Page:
HANOI, Vietnam — Vietnam and the United States said Wednesday they have finished the cleanup of dioxin contamination at Danang airport caused by the transport and storage of the herbicide Agent Orange during the Vietnam War.
The 30 hectares (74 acres) of land cleansed of the toxic chemical were handed over to Vietnam at a ceremony.
Vice Defense Minister Nguyen Chi Vinh praised the U.S. government's involvement in the cleanup.
"It is proof that we are opening a future of good cooperation between the governments of Vietnam and the United States," Vinh said. "Today marks the day that Danang airport is no longer known as a dioxin hotspot, the day that Danang people can be assured that their health will not be destroyed by chemicals left over from the war."
Large amounts of Agent Orange, which contains dioxin, were stored at Danang airport during the war and sprayed by U.S. forces to defoliate the countryside and deny communist fighters jungle cover. Vietnamese still suffer from the effects of the spraying.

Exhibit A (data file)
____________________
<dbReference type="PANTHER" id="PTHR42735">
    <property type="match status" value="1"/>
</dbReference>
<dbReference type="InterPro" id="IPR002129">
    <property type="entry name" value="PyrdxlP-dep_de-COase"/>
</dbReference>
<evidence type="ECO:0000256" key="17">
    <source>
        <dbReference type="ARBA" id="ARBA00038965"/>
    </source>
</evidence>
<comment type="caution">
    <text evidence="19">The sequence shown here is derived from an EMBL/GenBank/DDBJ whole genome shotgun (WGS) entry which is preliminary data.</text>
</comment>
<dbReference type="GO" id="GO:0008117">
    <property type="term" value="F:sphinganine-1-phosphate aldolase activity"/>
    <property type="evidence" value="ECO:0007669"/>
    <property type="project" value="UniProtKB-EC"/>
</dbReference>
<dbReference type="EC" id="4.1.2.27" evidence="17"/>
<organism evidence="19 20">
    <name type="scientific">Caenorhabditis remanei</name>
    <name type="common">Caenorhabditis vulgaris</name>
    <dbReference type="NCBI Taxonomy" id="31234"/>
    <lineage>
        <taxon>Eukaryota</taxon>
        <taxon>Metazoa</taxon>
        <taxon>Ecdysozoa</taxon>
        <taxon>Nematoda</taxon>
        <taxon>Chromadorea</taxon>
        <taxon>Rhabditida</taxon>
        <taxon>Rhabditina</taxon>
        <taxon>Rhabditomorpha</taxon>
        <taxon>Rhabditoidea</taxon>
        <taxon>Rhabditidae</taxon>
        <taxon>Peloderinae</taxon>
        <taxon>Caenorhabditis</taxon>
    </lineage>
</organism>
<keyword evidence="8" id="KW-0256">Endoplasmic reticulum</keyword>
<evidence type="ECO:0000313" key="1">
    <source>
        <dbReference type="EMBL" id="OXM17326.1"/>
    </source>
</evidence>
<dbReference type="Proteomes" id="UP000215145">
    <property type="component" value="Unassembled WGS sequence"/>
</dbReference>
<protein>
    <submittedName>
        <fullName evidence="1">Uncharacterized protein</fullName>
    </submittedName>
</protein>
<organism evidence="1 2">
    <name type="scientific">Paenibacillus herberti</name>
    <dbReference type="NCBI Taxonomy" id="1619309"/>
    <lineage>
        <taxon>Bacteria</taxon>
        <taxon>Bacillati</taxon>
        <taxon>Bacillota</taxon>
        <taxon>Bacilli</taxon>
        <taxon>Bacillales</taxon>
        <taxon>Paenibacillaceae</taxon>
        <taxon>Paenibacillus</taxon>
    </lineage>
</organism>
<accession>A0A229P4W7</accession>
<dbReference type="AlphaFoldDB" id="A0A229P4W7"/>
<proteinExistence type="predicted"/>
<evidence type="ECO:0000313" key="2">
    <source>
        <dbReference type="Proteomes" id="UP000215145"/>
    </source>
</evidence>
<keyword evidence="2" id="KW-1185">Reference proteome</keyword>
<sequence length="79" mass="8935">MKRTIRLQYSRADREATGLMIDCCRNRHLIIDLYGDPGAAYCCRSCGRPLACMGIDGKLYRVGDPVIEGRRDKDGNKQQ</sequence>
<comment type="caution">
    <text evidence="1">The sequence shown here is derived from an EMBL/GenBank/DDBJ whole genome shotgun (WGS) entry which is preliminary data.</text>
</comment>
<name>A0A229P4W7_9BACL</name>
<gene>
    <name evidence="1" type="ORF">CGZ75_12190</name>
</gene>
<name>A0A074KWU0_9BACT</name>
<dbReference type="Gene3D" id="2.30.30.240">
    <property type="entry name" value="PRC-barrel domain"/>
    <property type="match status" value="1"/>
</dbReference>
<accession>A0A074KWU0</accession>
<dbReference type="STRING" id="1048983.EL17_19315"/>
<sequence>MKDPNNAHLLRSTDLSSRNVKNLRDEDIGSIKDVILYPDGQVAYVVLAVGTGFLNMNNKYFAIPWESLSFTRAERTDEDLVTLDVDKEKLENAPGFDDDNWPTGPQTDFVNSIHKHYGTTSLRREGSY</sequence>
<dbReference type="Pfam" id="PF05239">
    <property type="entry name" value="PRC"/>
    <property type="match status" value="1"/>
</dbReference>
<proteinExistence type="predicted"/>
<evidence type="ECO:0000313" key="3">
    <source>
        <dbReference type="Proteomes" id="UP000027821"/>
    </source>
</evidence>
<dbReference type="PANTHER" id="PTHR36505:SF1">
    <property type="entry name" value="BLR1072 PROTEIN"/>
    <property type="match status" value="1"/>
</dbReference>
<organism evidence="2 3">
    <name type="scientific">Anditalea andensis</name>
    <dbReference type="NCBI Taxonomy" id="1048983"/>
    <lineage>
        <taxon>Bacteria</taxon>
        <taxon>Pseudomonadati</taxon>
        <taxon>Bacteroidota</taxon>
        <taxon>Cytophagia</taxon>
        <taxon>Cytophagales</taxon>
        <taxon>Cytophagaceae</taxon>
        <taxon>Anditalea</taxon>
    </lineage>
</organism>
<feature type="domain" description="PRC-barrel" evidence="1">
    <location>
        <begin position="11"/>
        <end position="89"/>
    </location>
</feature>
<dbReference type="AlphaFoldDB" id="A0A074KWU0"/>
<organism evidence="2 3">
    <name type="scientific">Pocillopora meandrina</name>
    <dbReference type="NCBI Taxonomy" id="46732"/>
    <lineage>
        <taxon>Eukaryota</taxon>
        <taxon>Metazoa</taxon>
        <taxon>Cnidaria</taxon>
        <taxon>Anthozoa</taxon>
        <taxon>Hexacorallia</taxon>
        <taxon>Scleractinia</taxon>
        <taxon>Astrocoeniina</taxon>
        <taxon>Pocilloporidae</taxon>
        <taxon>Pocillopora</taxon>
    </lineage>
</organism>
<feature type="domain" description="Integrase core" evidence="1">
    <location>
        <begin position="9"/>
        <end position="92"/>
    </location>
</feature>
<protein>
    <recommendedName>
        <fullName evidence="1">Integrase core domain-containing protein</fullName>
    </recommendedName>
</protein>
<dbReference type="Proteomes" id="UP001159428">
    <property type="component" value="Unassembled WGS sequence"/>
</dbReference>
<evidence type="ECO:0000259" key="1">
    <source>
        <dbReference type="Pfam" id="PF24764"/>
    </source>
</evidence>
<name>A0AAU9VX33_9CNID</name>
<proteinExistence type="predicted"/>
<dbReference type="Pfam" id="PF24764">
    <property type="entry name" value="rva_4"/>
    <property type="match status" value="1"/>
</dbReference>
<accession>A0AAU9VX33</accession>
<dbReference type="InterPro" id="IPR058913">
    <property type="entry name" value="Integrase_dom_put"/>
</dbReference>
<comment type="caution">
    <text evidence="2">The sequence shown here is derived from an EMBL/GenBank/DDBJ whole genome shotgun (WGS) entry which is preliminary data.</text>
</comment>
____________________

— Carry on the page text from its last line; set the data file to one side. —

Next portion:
U.S. Ambassador Daniel Kritenbrink called the joint cleanup a significant milestone in the expanding partnership between the two countries.
"This project truly is a hallmark of our countries' shared vision to be honest about the past, deal responsibly with remaining legacy issues and turn a point of contention into one of collaboration," he said.
Kritenbrink said working together on the issues of the past "builds strategic trust and enables us to further strengthen our forward-looking partnership that advances shared interests and strong people-to-people ties."
Between 1962 and 1971, the U.S. military sprayed roughly 11 million gallons of Agent Orange across large swaths of southern Vietnam. Dioxin stays in the soil and in the sediment at the bottom of lakes and rivers for generations. It can enter the food supply through the fat of fish and other animals.
Vietnam says as many as 4 million of its citizens were exposed to the herbicide and as many as 3 million have suffered illnesses caused by it — including the children of people who were exposed during the war.
The U.S. government says the actual number of people affected is much lower and that Vietnamese are too quick to blame Agent Orange for birth defects that can be caused by malnutrition or other factors.
Last month, U.S. Defense Secretary Jim Mattis visited Bien Hoa air base north of Ho Chi Minh City, the former Saigon, another dioxin hotspot.
The U.S. Agency for International Development will soon begin a soil restoration project at the base that is estimated to take several years and cost $390 million.